We have noted briefly that in Barad's work, phenomenology is identified with classical representation and humanism, because for her phenomenology is humanism and posits not a mindless, material human self, but a transcendental cogito with a priori knowledge of the world. Kukla and Barad both draw on a caricature of phenomenological models of consciousness. Kukla says that Barad is correct to put apparatuses in the place of minds because it is not the case that "'we' or 'our minds' constitute how things are, because we and our minds are not ourselves independently determinate prior to our practices of encountering things, any more than the things are" (Kukla 295). This bizarre formulation of the noetic – noematic constitution of experience in the lifeworld (Husserl), or of the lived experience of an embodied subject (Merleau-Ponty), or of the situated woman (Beauvoir), aside, Kukla herself inadvertently notes the obvious objection to Barad's formulation. It is that for Barad, objectivity arises as an effect of the so-called 'agential cut' between agent and object. It is a kind of choice carried out in setting up an apparatus that organizes concrete intra-actions between subject and object.  As such, the intervention of the self in the apparatus is a condition for the possibility of the question of objectivity arising in the first place (ibid. 295). For Kukla, this is a judging self, a type of cogito; for Barad the self disappears into the apparatus that it sets up.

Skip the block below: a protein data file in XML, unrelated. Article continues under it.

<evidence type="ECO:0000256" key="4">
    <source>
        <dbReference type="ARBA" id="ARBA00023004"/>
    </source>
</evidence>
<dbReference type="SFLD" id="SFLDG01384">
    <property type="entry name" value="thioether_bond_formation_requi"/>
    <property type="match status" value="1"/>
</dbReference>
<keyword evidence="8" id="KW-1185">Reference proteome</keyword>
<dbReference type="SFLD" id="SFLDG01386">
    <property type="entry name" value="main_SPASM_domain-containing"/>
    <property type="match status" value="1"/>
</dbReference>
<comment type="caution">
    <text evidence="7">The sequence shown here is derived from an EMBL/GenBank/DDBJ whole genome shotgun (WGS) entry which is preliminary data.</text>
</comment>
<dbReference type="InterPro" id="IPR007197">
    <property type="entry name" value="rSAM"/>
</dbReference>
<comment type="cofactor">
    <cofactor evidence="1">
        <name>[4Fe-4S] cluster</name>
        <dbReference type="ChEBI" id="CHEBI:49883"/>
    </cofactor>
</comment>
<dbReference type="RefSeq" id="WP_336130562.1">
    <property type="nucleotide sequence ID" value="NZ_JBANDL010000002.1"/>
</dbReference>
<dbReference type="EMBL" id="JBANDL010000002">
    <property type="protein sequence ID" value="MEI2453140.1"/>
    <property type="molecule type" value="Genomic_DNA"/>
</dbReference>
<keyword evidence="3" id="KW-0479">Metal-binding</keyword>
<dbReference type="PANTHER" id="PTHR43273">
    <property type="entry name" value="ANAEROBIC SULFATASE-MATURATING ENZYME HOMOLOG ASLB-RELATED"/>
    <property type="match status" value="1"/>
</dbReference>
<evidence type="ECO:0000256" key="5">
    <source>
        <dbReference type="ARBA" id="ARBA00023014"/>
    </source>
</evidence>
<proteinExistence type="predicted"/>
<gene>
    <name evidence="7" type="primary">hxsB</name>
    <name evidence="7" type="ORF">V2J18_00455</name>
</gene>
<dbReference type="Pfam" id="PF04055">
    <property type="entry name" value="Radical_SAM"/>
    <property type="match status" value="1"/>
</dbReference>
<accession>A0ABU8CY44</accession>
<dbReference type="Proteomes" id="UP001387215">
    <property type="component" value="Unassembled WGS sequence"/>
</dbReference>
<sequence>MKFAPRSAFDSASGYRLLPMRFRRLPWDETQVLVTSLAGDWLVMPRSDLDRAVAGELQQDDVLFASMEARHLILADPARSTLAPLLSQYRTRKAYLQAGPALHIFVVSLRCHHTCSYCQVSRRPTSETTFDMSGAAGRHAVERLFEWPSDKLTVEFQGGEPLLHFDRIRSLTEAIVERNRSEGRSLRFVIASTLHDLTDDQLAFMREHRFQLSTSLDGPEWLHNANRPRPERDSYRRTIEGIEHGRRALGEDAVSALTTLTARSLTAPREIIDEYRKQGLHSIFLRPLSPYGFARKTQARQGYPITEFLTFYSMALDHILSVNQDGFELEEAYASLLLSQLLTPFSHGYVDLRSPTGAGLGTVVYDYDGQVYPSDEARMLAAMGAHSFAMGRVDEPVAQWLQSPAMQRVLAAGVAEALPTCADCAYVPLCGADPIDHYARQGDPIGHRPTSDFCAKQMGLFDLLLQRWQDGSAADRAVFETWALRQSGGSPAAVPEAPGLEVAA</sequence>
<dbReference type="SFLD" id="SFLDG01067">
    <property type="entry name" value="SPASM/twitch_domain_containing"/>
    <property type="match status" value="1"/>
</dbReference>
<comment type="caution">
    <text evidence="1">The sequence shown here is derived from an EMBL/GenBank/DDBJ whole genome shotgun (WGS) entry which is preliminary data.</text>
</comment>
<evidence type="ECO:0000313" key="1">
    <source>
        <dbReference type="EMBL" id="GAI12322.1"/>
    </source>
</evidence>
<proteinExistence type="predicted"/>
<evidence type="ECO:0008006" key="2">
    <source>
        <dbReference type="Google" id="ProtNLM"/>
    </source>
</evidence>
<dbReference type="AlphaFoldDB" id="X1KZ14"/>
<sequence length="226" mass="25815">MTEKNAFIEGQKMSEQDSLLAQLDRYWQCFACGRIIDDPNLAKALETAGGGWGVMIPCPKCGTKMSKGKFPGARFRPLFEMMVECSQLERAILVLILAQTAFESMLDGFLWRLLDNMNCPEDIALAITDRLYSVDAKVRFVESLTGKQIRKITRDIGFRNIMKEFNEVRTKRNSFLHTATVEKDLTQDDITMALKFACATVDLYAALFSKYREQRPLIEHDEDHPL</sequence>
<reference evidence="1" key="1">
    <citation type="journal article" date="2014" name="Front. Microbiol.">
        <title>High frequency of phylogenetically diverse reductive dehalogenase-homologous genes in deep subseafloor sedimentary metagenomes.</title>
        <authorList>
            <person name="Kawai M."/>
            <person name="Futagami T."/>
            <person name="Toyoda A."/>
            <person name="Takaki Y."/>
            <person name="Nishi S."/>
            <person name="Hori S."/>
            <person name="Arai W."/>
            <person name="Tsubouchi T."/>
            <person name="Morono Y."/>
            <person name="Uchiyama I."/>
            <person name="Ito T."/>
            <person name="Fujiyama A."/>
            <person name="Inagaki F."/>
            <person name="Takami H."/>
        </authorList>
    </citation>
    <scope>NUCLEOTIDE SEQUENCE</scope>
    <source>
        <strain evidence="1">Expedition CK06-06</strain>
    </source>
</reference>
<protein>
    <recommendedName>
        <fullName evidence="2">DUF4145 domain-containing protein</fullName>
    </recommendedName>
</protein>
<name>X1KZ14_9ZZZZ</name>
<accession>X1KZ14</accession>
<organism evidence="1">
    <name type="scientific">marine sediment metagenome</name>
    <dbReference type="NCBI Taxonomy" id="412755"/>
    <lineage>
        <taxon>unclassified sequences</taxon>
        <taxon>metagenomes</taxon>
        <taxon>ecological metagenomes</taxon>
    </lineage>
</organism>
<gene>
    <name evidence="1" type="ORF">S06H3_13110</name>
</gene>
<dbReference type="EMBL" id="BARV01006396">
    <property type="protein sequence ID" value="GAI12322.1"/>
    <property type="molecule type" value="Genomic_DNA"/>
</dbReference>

So, when Barad points out that the boundaries and properties of the component parts of phenomena become determinate only through "enactment of an agential cut," in which a "measured object" delimits a "marking agent" (Barad 337), is she saying anything more than that a self makes a decision and from that decision something is revealed about the world, which in turn reveals something about living beings, human or non-human? One assumes that in the context of quantum physics, it is a human self that sets up the apparatus, making the decision that makes the cut possible. This intra-action is quite different from that of the Brittlestar, which mindlessly looses body parts and regenerates them in relation to its environment.  When setting up an apparatus, the human self also mingles with its environment of quantum particles, but it must do so in rather different ways than the sea creature mingles with the sea. Given these fundamental differences in intra-activity it seems that it must also be possible to make fundamental cognitive distinctions between Brittlestars and human scientists—and to distinguish between the matter of quantum particles and the discourse of human scientists. In other words, entanglement is a characteristic of quantum phenomena and discourse (not merely communication) is a human cognitive function. The two do not naturally entangle and no metaphor can make them do so.